Border Timbers eyes export expansion in Sadc

The Chronicle

Nqobile Bhebhe, Senior Business Reporter 

TIMBER milling and manufacturing company, Border Timbers Limited is focusing on expanding its export reach in the Sadc region taking advantage of various ongoing rural electrification and infrastructure development projects.

The firm said efforts are underway to expand exports with particular focus on Zambia, Mozambique and Botswana.

In an audited financial statement for the year ended 30 June, the firm said its product quality remains highly regarded in the market and the current marketing efforts will increase demand for the company’s kiln-dried timber.

THE Southern African Development Community (Sadc)

As such, it said improved performance is anticipated in the poles business due to increased demand for the product in the Sadc region where rural electrification projects and infrastructure developmental projects are attracting financial support. 

“We forecast poles sales performance to be bolstered by the Mozambique, Botswana, Zambia as well as the local market,” reads part of the financials.

In the period under review, treated pole sales volume was 10 169m3, a 7,4 percent improvement from the prior year. 

The firm said recapitalisation remains a key priority with replanting programme already on course to reduce the unplanted area to industry standard of five percent in the next three years. 

It is in the process of recapitalising two sawmills with the latest milling technology and the commissioning of the new machinery is expected by the end of 2023 financial year.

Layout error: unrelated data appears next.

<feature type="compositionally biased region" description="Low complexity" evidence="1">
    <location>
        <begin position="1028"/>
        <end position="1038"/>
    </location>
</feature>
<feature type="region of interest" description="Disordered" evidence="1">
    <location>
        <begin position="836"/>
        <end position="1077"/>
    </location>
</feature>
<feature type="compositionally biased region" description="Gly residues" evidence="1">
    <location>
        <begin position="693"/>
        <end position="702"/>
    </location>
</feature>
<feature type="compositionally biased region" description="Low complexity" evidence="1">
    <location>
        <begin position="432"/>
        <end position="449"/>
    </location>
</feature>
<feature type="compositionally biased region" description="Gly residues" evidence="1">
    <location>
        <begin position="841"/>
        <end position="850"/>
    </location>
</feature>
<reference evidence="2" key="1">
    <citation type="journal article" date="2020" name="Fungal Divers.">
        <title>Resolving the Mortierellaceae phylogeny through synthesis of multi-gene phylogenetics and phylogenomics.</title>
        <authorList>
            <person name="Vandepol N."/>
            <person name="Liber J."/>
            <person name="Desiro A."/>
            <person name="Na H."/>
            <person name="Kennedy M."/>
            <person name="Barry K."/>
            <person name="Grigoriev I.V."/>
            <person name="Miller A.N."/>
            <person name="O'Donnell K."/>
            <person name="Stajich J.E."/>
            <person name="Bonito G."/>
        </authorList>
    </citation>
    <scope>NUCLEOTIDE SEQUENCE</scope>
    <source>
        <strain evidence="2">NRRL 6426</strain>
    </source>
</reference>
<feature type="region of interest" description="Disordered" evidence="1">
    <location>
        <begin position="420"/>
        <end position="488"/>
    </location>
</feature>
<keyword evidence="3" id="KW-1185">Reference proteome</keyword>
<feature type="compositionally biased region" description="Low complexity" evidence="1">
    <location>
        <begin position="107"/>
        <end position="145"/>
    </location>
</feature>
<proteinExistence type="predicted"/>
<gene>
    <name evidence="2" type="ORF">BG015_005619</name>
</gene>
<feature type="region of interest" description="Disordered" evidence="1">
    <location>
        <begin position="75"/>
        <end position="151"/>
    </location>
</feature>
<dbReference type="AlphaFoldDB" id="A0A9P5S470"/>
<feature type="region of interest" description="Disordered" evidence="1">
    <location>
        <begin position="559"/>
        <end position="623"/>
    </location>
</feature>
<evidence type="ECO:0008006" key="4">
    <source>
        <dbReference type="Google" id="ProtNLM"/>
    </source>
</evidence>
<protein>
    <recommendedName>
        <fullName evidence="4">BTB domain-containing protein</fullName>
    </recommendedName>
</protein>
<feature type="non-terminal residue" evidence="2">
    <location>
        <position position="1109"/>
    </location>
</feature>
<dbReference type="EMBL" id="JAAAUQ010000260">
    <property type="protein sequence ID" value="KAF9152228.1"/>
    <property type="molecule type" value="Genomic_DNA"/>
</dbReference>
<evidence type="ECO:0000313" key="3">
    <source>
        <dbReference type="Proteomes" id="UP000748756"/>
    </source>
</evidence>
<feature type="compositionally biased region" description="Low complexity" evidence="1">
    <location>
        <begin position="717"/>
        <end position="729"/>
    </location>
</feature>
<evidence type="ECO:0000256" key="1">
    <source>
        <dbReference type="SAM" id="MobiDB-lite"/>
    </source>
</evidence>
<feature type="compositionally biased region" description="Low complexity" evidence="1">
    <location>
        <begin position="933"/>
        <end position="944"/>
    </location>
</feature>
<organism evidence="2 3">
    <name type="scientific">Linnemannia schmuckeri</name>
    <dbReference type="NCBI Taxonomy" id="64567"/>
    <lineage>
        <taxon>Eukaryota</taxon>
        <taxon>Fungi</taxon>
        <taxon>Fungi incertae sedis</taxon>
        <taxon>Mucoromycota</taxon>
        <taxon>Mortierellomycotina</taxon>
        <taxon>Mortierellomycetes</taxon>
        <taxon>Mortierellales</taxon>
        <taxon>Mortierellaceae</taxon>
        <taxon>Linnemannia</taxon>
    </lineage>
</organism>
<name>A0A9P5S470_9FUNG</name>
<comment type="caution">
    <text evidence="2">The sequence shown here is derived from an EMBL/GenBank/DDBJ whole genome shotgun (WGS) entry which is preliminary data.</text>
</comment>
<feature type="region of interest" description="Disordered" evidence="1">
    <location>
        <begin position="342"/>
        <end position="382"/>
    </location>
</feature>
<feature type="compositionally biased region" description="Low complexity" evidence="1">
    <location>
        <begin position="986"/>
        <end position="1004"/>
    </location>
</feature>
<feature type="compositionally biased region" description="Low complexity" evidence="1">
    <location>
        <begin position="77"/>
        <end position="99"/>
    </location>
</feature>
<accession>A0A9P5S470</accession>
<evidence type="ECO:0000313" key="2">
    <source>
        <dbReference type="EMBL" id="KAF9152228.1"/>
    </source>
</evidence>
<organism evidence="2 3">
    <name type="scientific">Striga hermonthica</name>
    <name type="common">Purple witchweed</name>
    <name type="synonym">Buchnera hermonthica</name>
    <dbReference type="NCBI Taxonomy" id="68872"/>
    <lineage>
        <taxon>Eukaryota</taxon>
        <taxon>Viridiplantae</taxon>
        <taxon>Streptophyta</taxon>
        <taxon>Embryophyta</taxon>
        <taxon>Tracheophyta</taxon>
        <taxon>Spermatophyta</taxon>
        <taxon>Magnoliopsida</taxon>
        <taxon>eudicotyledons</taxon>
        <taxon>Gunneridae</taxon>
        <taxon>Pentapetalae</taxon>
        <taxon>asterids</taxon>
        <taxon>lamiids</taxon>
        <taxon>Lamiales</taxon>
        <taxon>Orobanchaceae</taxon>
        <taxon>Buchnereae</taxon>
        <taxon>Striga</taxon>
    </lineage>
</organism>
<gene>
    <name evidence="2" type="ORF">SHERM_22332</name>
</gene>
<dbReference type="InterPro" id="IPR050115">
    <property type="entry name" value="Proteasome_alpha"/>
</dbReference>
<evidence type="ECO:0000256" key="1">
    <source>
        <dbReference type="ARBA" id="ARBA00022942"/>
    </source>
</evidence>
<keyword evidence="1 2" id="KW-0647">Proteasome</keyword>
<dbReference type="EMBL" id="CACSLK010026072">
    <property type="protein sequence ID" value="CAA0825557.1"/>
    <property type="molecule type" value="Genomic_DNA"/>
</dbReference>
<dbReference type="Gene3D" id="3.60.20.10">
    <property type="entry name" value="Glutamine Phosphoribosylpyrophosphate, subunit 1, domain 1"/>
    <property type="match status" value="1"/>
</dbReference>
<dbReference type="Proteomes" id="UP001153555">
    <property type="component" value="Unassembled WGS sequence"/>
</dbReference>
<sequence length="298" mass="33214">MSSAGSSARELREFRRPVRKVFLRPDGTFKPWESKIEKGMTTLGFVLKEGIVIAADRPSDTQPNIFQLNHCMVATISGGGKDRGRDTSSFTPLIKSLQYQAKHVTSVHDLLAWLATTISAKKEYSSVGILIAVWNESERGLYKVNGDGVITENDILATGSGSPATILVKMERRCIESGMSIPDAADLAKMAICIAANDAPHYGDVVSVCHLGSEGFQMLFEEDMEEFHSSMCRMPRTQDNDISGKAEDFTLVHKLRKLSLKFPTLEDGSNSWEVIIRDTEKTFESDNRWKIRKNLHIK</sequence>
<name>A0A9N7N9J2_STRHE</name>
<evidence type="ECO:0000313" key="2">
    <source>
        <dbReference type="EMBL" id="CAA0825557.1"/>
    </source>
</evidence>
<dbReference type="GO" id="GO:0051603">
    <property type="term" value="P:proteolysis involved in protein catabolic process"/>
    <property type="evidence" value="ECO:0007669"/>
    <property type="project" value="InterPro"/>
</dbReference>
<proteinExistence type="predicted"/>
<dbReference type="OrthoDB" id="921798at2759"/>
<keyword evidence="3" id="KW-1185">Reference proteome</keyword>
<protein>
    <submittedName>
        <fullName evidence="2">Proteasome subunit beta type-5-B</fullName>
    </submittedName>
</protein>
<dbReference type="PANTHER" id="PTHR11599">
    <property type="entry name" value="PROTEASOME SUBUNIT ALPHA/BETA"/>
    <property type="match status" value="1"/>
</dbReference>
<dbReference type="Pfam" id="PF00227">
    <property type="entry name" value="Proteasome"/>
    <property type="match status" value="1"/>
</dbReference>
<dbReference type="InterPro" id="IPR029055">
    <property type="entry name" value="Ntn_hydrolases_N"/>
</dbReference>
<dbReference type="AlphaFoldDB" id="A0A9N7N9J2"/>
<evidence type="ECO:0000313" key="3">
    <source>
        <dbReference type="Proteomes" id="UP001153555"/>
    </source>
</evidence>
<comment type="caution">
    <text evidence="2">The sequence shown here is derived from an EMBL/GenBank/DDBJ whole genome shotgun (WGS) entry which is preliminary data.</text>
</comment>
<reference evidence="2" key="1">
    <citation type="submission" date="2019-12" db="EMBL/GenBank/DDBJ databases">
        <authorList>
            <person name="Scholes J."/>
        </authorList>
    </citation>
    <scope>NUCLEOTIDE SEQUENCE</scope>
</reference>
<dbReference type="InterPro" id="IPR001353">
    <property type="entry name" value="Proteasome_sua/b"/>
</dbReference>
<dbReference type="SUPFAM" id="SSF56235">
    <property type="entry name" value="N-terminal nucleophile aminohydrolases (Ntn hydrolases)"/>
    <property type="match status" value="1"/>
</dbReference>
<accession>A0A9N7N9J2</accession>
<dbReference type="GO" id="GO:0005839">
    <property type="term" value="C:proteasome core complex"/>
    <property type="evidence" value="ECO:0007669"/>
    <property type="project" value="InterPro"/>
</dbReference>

The timber firm said harvesting operations performed well with the plant optimisation broadly on plan. 

“The outsourcing strategy on harvesting continues to stabilise the sawmills log supply which resulted in high plant capacity utilisation.

“All logs supplied to the processing plants were from the company’s own plantations with no external logs purchased.” 

According to Border Timbers, lumber production volume was 43 930m3 representing a four percent lower margin than prior period, driven by low customer demand during the period under review.

“Lumber sales volume was 43 120m3 (FY2021: 49 047m3), the reduction was mainly because of lower aggregate demand primarily in the local market,” it said.

During the period under review, 713 hectares were planted, a significant improvement compared to prior year. 

On financial performance, inflation adjusted revenue for the period was ZW$4.79 billion, an 11 percent increase from prior year, primarily driven by consistent product quality of kiln-dried timber resulting in better average selling prices. 

The inflation adjusted operating expenses were 85 percent higher as compared to the previous period mainly driven by inflationary pressures. 

Meanwhile, early this year, the milling and timber manufacturing concern exited judicial management after reaching consensus with a major shareholder, VP Claimants, over the allotment of final awards compensating it for the loss suffered after part of its land was acquired by Government for resettlement.

It had been placed under provisional judicial management in January 2015 and went into final judicial management in April 2016 after failing to service debts to several financial institutions.

Bulawayo High Court

Following approval by the shareholders at the EGM held in January 2022, and the subsequent approval by the High Court on the 14th of March 2022, the company exited judicial management. 

This led to the reinstatement of the board of directors who took over the control of the company from the judicial manager. 

“We express our appreciation and gratitude to Peter Bailey (judicial manager), and the management team, who led the mompany and weathered the storms during the period of judicial management,” it said.

Article Source: The Chronicle

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